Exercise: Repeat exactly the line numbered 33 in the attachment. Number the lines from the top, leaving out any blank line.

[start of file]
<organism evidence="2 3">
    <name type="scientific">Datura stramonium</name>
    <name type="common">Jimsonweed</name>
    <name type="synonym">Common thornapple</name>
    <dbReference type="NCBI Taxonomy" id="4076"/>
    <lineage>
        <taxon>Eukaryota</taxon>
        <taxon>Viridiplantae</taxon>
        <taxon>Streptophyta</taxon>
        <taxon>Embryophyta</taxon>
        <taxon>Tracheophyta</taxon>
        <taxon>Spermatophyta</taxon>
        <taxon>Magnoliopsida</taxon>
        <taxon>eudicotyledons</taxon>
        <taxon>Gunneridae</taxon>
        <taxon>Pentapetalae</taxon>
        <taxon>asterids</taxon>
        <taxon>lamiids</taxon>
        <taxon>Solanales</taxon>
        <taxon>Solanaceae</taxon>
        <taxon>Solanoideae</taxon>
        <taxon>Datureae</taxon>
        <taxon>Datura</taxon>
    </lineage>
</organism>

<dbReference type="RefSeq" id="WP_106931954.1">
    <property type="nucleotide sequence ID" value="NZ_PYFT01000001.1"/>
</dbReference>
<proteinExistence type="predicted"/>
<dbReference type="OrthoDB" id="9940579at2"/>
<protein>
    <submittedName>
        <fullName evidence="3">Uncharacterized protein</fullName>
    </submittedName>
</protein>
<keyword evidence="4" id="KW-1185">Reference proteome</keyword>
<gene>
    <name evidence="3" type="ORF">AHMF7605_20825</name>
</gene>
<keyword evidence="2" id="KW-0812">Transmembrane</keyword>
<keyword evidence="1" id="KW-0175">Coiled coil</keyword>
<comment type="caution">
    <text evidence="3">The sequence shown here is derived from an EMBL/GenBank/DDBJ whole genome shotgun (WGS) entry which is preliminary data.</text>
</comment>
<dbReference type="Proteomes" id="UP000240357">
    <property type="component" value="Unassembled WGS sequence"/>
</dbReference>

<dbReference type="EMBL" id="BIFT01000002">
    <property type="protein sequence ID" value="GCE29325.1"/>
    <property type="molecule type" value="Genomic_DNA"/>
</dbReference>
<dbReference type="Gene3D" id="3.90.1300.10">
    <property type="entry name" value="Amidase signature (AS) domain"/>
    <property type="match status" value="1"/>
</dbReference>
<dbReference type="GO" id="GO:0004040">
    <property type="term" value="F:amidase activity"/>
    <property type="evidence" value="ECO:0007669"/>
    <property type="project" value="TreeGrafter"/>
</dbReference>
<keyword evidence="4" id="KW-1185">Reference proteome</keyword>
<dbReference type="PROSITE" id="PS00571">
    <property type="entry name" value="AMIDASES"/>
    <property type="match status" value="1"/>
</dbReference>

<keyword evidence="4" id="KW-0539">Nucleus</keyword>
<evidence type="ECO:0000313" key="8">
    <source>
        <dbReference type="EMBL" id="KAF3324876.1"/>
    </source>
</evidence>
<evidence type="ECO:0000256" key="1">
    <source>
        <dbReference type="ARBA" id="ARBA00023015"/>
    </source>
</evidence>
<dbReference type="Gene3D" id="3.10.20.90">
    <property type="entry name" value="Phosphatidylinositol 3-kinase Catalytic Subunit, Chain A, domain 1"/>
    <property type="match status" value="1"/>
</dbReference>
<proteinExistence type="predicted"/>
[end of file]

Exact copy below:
        <fullName evidence="3">Uncharacterized protein</fullName>